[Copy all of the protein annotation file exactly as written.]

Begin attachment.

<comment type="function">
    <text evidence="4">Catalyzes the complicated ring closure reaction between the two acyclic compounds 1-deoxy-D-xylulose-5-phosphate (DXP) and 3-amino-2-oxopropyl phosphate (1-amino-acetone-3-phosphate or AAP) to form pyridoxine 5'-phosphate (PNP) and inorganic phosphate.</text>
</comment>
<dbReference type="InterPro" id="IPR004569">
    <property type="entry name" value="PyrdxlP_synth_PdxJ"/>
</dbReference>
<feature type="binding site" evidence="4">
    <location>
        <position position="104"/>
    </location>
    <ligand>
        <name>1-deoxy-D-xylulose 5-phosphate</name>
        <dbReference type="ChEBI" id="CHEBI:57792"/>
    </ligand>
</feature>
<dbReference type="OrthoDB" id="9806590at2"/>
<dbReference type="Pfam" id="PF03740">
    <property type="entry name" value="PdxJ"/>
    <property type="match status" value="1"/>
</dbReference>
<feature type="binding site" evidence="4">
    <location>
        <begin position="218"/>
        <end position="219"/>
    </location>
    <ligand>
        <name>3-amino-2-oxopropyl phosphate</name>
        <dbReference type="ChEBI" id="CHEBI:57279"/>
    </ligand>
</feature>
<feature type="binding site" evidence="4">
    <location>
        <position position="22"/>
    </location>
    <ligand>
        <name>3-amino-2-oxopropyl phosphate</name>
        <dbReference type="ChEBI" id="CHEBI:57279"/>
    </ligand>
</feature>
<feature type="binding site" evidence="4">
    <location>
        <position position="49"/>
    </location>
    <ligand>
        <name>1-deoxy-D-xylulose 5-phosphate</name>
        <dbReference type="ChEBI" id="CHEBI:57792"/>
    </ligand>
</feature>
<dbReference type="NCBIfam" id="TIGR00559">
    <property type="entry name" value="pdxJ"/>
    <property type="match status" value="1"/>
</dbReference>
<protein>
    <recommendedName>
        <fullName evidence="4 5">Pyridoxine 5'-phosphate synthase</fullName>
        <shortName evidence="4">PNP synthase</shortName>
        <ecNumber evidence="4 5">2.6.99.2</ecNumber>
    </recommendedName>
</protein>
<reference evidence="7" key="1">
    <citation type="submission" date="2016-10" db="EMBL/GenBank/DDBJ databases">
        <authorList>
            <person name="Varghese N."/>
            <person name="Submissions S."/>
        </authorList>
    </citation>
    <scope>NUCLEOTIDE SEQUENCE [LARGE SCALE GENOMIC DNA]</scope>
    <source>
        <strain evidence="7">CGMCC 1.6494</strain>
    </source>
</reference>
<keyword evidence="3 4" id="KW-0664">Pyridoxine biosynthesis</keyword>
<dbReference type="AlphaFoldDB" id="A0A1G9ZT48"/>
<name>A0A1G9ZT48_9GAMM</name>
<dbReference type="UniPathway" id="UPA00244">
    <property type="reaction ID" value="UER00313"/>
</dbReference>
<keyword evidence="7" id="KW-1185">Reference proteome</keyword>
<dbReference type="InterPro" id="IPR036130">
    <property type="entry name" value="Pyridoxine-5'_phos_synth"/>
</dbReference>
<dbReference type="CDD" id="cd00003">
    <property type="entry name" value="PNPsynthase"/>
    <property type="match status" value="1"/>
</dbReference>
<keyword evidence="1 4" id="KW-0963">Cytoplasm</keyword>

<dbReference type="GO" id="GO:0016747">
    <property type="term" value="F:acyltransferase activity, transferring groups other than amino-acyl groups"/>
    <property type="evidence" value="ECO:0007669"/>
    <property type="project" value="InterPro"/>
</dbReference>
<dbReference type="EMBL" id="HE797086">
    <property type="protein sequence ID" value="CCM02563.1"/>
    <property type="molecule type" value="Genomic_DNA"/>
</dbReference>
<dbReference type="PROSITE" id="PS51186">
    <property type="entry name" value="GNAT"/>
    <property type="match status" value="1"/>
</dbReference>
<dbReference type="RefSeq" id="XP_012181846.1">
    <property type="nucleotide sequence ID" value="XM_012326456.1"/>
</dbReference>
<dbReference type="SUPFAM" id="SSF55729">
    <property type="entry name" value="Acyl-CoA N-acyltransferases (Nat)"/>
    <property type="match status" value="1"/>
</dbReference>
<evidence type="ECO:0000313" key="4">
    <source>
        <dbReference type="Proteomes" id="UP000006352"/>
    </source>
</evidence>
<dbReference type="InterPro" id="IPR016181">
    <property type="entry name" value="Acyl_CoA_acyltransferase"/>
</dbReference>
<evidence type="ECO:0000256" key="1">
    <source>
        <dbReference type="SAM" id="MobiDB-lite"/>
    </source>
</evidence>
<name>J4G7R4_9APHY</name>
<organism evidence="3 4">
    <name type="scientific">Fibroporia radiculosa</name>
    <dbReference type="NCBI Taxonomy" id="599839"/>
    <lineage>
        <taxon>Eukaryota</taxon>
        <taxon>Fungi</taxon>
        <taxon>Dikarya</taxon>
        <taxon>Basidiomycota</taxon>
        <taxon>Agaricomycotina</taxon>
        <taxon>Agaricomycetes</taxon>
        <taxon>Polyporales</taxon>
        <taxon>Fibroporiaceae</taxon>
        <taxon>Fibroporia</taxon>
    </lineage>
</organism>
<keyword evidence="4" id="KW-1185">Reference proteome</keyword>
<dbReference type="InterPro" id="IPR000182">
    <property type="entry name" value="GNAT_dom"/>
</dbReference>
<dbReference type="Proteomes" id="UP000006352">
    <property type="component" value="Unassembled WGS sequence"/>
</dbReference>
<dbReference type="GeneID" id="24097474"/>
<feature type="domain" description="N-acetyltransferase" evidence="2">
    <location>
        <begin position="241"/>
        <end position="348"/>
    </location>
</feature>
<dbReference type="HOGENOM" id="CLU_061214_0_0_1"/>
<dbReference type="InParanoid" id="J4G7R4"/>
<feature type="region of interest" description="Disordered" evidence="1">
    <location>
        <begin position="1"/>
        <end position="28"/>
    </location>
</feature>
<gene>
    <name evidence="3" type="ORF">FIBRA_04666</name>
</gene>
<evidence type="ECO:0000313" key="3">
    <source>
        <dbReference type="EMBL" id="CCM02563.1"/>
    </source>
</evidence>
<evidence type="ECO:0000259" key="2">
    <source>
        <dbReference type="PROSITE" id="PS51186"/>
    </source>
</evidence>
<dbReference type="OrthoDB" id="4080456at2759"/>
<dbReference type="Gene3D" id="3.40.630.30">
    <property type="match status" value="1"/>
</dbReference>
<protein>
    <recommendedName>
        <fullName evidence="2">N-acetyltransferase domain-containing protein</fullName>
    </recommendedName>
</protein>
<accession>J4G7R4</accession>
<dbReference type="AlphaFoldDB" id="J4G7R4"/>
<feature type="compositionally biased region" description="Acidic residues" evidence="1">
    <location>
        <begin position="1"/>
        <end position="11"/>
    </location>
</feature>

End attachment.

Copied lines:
<comment type="function">
    <text evidence="4">Catalyzes the complicated ring closure reaction between the two acyclic compounds 1-deoxy-D-xylulose-5-phosphate (DXP) and 3-amino-2-oxopropyl phosphate (1-amino-acetone-3-phosphate or AAP) to form pyridoxine 5'-phosphate (PNP) and inorganic phosphate.</text>
</comment>
<dbReference type="InterPro" id="IPR004569">
    <property type="entry name" value="PyrdxlP_synth_PdxJ"/>
</dbReference>
<feature type="binding site" evidence="4">
    <location>
        <position position="104"/>
    </location>
    <ligand>
        <name>1-deoxy-D-xylulose 5-phosphate</name>
        <dbReference type="ChEBI" id="CHEBI:57792"/>
    </ligand>
</feature>
<dbReference type="OrthoDB" id="9806590at2"/>
<dbReference type="Pfam" id="PF03740">
    <property type="entry name" value="PdxJ"/>
    <property type="match status" value="1"/>
</dbReference>
<feature type="binding site" evidence="4">
    <location>
        <begin position="218"/>
        <end position="219"/>
    </location>
    <ligand>
        <name>3-amino-2-oxopropyl phosphate</name>
        <dbReference type="ChEBI" id="CHEBI:57279"/>
    </ligand>
</feature>
<feature type="binding site" evidence="4">
    <location>
        <position position="22"/>
    </location>
    <ligand>
        <name>3-amino-2-oxopropyl phosphate</name>
        <dbReference type="ChEBI" id="CHEBI:57279"/>
    </ligand>
</feature>
<feature type="binding site" evidence="4">
    <location>
        <position position="49"/>
    </location>
    <ligand>
        <name>1-deoxy-D-xylulose 5-phosphate</name>
        <dbReference type="ChEBI" id="CHEBI:57792"/>
    </ligand>
</feature>
<dbReference type="NCBIfam" id="TIGR00559">
    <property type="entry name" value="pdxJ"/>
    <property type="match status" value="1"/>
</dbReference>
<protein>
    <recommendedName>
        <fullName evidence="4 5">Pyridoxine 5'-phosphate synthase</fullName>
        <shortName evidence="4">PNP synthase</shortName>
        <ecNumber evidence="4 5">2.6.99.2</ecNumber>
    </recommendedName>
</protein>
<reference evidence="7" key="1">
    <citation type="submission" date="2016-10" db="EMBL/GenBank/DDBJ databases">
        <authorList>
            <person name="Varghese N."/>
            <person name="Submissions S."/>
        </authorList>
    </citation>
    <scope>NUCLEOTIDE SEQUENCE [LARGE SCALE GENOMIC DNA]</scope>
    <source>
        <strain evidence="7">CGMCC 1.6494</strain>
    </source>
</reference>
<keyword evidence="3 4" id="KW-0664">Pyridoxine biosynthesis</keyword>
<dbReference type="AlphaFoldDB" id="A0A1G9ZT48"/>
<name>A0A1G9ZT48_9GAMM</name>
<dbReference type="UniPathway" id="UPA00244">
    <property type="reaction ID" value="UER00313"/>
</dbReference>
<keyword evidence="7" id="KW-1185">Reference proteome</keyword>
<dbReference type="InterPro" id="IPR036130">
    <property type="entry name" value="Pyridoxine-5'_phos_synth"/>
</dbReference>
<dbReference type="CDD" id="cd00003">
    <property type="entry name" value="PNPsynthase"/>
    <property type="match status" value="1"/>
</dbReference>
<keyword evidence="1 4" id="KW-0963">Cytoplasm</keyword>

<dbReference type="GO" id="GO:0016747">
    <property type="term" value="F:acyltransferase activity, transferring groups other than amino-acyl groups"/>
    <property type="evidence" value="ECO:0007669"/>
    <property type="project" value="InterPro"/>
</dbReference>
<dbReference type="EMBL" id="HE797086">
    <property type="protein sequence ID" value="CCM02563.1"/>
    <property type="molecule type" value="Genomic_DNA"/>
</dbReference>
<dbReference type="PROSITE" id="PS51186">
    <property type="entry name" value="GNAT"/>
    <property type="match status" value="1"/>
</dbReference>
<dbReference type="RefSeq" id="XP_012181846.1">
    <property type="nucleotide sequence ID" value="XM_012326456.1"/>
</dbReference>
<dbReference type="SUPFAM" id="SSF55729">
    <property type="entry name" value="Acyl-CoA N-acyltransferases (Nat)"/>
    <property type="match status" value="1"/>
</dbReference>
<evidence type="ECO:0000313" key="4">
    <source>
        <dbReference type="Proteomes" id="UP000006352"/>
    </source>
</evidence>
<dbReference type="InterPro" id="IPR016181">
    <property type="entry name" value="Acyl_CoA_acyltransferase"/>
</dbReference>
<evidence type="ECO:0000256" key="1">
    <source>
        <dbReference type="SAM" id="MobiDB-lite"/>
    </source>
</evidence>
<name>J4G7R4_9APHY</name>
<organism evidence="3 4">
    <name type="scientific">Fibroporia radiculosa</name>
    <dbReference type="NCBI Taxonomy" id="599839"/>
    <lineage>
        <taxon>Eukaryota</taxon>
        <taxon>Fungi</taxon>
        <taxon>Dikarya</taxon>
        <taxon>Basidiomycota</taxon>
        <taxon>Agaricomycotina</taxon>
        <taxon>Agaricomycetes</taxon>
        <taxon>Polyporales</taxon>
        <taxon>Fibroporiaceae</taxon>
        <taxon>Fibroporia</taxon>
    </lineage>
</organism>
<keyword evidence="4" id="KW-1185">Reference proteome</keyword>
<dbReference type="InterPro" id="IPR000182">
    <property type="entry name" value="GNAT_dom"/>
</dbReference>
<dbReference type="Proteomes" id="UP000006352">
    <property type="component" value="Unassembled WGS sequence"/>
</dbReference>
<dbReference type="GeneID" id="24097474"/>
<feature type="domain" description="N-acetyltransferase" evidence="2">
    <location>
        <begin position="241"/>
        <end position="348"/>
    </location>
</feature>
<dbReference type="HOGENOM" id="CLU_061214_0_0_1"/>
<dbReference type="InParanoid" id="J4G7R4"/>
<feature type="region of interest" description="Disordered" evidence="1">
    <location>
        <begin position="1"/>
        <end position="28"/>
    </location>
</feature>
<gene>
    <name evidence="3" type="ORF">FIBRA_04666</name>
</gene>
<evidence type="ECO:0000313" key="3">
    <source>
        <dbReference type="EMBL" id="CCM02563.1"/>
    </source>
</evidence>
<evidence type="ECO:0000259" key="2">
    <source>
        <dbReference type="PROSITE" id="PS51186"/>
    </source>
</evidence>
<dbReference type="OrthoDB" id="4080456at2759"/>
<dbReference type="Gene3D" id="3.40.630.30">
    <property type="match status" value="1"/>
</dbReference>
<protein>
    <recommendedName>
        <fullName evidence="2">N-acetyltransferase domain-containing protein</fullName>
    </recommendedName>
</protein>
<accession>J4G7R4</accession>
<dbReference type="AlphaFoldDB" id="J4G7R4"/>
<feature type="compositionally biased region" description="Acidic residues" evidence="1">
    <location>
        <begin position="1"/>
        <end position="11"/>
    </location>
</feature>